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As an educator, I am always looking for ways to expose people to new ideas and new experiences, while broadening my own cultural horizons. As such, the idea for combining the popular recreation of mini golf with a variety of artistic media seemed like a natural fit, and is something I have been working with for a long time.

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Great American Teach-Off Finalist Christopher Pennington Makes a Case for His Classroom

Some of you are old enough to remember taking wood shop class, or home economics, or even auto shop. Some of you have no idea what I'm talking...

[youtube]http://www.youtube.com/watch?v=v9EkcUoKCSA
Some of you are old enough to remember taking wood shop class, or home economics, or even auto shop. Some of you have no idea what I'm talking about. That's because vocational ed classes like these have been on the outs for decades. The last dozen years have been particularity harsh to these types of classes. In an environment where rigid standards and bubble sheets rule the day, hands-on skills like fixing a bicycle or baking a loaf of bread can take on an almost abstract and puzzling countenance. How can we allow our students to waste time making things?\n
I am a learning disabilities teacher at Edison High School in Minneapolis. My high school used to have all sorts of hands-on curriculum available to our students. We used to have a four bay auto shop. We used to have an amazing wood shop. We had a culinary arts program. We had a green house. Sadly, not one of these programs exist today. Today, we have lots and lots of computer labs and clicking on a mouse is about as hands-on as we get.
Things really changed for me about a year ago when my principal gave our program permission to take over one of the abandoned bays of the auto shop and create our own wood shop. We relied on the donations of our friends and family. We bought what we could not scrounge. Our students learned how to measure and how to saw. We learned how to sand, paint and stain. We built bat houses. We even sold them! I saw a level of intrinsic motivation in my students I had never seen before. They were hooked. I was hooked! We had to build more of these kinds of learning experiences.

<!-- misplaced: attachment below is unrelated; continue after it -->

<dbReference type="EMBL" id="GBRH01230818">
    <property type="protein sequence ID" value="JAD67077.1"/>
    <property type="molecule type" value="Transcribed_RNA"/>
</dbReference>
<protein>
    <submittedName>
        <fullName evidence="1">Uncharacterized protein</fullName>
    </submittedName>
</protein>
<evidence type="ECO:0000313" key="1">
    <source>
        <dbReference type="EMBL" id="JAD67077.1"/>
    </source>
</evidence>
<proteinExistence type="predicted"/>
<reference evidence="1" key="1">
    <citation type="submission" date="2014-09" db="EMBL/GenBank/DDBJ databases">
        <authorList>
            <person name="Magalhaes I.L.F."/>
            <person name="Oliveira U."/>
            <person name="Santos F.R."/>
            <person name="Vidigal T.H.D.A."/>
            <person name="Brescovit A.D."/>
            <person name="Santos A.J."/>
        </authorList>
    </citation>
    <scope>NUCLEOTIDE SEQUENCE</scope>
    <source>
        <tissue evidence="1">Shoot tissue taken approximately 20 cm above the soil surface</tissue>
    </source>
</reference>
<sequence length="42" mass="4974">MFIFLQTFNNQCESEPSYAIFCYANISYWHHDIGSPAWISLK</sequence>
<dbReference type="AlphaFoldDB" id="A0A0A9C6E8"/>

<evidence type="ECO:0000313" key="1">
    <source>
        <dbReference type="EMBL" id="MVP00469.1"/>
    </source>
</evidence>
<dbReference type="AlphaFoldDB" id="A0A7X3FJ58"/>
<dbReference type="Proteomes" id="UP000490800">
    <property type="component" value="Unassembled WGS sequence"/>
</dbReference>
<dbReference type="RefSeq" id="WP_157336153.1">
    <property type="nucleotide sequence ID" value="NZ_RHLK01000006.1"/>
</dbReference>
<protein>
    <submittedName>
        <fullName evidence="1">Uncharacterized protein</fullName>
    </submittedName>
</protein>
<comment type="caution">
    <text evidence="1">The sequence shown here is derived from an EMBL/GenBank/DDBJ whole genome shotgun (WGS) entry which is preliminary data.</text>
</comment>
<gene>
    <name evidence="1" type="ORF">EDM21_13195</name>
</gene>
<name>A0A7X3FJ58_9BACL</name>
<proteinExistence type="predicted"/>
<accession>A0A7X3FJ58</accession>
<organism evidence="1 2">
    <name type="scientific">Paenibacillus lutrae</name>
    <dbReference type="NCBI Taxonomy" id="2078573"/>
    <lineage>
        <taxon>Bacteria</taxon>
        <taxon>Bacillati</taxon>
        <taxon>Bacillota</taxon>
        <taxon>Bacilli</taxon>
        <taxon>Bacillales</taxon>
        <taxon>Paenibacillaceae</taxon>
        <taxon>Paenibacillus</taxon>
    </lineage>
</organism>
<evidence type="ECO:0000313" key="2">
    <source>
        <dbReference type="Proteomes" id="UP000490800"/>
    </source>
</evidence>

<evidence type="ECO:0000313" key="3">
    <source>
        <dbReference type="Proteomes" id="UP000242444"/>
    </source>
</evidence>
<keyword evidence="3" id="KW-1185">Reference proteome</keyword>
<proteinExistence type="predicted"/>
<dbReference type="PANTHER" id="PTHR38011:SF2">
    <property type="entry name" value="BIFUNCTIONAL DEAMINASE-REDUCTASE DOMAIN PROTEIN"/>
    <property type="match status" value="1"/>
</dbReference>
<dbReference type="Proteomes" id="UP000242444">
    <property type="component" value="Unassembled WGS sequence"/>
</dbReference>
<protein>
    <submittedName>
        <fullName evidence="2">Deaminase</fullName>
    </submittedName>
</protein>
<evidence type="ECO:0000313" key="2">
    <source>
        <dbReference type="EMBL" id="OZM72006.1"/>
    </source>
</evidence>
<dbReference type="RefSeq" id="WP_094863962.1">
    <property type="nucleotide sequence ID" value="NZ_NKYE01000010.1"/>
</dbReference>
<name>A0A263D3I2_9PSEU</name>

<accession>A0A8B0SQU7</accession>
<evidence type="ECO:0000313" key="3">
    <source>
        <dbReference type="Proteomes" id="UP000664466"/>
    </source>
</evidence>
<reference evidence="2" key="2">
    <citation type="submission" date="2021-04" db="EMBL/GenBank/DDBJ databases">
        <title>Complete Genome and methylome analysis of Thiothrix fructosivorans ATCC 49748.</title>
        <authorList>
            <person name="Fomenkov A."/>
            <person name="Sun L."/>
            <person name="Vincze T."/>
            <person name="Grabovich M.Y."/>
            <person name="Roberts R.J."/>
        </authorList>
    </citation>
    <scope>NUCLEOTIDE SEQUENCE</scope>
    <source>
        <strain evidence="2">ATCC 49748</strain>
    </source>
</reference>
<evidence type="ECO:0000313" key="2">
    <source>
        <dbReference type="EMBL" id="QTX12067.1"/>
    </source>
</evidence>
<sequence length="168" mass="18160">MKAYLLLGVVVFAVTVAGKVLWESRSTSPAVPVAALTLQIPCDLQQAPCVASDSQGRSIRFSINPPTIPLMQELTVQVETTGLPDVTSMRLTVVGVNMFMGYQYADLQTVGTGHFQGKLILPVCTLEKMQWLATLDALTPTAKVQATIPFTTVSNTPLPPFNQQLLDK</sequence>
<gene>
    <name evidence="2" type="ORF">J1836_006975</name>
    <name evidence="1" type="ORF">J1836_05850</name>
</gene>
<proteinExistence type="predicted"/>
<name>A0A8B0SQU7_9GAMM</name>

One year later, we have expanded the program to include a cooking class, a green house and a bicycle repair shop. The students are engaged in their learning and we are just scratching the surface of what kinds of curriculum are possible. How can we provide for our community? How can our community inform our classes? What about partnerships with local businesses? It's a very exciting time for us!

The biggest growing pain we are experiencing is in the area of funding, of course. We have a $200 annual budget. We spend that almost immediately and the rest is shouldered by the teachers themselves. As our programs have grown, our costs have swelled, and it is becoming ridiculous to think we can continue to pay for it all our of our pockets.

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This post is brought to you by GOOD with support from University of Phoenix

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The Great American Teach-Off: Round Three of Voting Begins Today!

This post is brought to you by GOOD with support from University of Phoenix GOOD and University of Phoenix are close to narrowing down the...

This post is brought to you by GOOD with support from University of Phoenix

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Reminder: Nominate Your Favorite Teacher in The Great American Teach-Off 2013

This post is brought to you by GOOD with support from University of Phoenix GOOD and University of Phoenix are excited to report that the...

This post is brought to you by GOOD with support from University of Phoenix

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